"It’s full of ironies and hypocrisies. We are swallowed by the intersection of culture and religion, our gender and wealth polarities, the political and social instability. It’s so chaotic being here, that it influences the nature of my art. It is questioning of society, but doused with blinding neon pigments, and other-worldly, mystical character formations. My work responds to the strangeness of being.”
"Things of wonder"
Rahman’s formal training is in graphic design. She found along the way in its practice how it informed her working on a canvas and treating both the artwork and its frames as a composite, holistic piece.
“I would find myself working in between guides and systematic themes and structures, and would only break away from the composition safely.
“I feel with time, the nature of the art has really evolved. It’s more detailed, more experimental, more enriched with mystery and concept."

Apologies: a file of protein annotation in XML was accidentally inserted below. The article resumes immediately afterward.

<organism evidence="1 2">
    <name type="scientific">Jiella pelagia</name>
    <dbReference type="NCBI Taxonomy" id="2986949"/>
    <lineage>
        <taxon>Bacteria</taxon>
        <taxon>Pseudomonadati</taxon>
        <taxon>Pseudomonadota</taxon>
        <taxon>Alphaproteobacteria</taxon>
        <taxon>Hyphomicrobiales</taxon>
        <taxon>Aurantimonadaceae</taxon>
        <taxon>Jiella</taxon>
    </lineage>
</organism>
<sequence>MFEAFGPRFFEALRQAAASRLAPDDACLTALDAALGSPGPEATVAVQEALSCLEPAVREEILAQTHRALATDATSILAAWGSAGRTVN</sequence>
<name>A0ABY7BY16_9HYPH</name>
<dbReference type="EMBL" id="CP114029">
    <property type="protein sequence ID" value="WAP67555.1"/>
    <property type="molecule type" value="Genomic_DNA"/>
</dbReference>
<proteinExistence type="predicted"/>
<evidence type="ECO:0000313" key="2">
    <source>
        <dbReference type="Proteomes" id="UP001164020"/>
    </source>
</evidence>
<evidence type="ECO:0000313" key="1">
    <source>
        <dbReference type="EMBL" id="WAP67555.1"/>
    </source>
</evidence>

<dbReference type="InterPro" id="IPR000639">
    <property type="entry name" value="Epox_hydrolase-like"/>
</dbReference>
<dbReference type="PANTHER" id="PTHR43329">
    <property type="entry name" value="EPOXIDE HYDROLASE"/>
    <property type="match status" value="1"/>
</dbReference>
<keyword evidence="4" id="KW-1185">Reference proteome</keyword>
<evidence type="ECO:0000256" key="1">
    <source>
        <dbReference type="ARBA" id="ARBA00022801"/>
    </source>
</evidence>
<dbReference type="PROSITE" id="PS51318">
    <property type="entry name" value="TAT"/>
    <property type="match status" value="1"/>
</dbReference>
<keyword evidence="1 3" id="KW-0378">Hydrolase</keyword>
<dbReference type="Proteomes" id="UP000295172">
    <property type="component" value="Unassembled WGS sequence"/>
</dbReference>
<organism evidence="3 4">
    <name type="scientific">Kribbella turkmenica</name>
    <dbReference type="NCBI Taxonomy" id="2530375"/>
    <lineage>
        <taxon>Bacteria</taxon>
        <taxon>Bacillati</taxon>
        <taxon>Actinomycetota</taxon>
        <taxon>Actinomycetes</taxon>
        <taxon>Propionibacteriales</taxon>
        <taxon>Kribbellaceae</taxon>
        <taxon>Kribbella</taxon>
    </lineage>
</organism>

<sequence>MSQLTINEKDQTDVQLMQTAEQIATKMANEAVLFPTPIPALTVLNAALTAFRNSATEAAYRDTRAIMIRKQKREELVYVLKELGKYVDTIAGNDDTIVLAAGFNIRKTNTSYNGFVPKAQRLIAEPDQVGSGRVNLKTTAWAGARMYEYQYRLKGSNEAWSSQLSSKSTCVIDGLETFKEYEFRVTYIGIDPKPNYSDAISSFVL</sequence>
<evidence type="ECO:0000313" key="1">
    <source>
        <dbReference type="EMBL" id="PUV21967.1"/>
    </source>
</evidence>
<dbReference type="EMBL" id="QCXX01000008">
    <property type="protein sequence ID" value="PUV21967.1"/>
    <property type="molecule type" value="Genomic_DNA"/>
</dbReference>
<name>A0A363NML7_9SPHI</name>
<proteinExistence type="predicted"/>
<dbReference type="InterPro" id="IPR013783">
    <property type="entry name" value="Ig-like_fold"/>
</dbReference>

Her pieces have stood out against a crowded art market not just because of the uniqueness of its subject matter but also because of the bright frames that truly make them stand out. It’s what makes her works instantly recognisable from afar.
“I think I have carved out a niche with bright painted ornate frames, and I do see myself now not only focusing on the digital canvas but how the frames tie in with what I’m trying to say. It's a more complete composition. Also, I have limited the reach of my art to a small number, by just making numbered editions.”
On what artists and creatives inspire her work, she says the primary inspiration is the creative director of Gucci, Alessandro Michelle.
"He has brought about a revival for vintage designs and a new passion for eclecticism.”
Other than that, she is inspired by Fornasetti, Andy Warhol, Ignasi Monreal, Seletti, Nadia Jaber, Paul Insect and many more.
“I find myself to be more excited about how art is turning everyday mundane objects into things of wonder. The inspiration started from the walls, but pouring into apparel, crockery, bed linen and hopefully more mediums to take over.”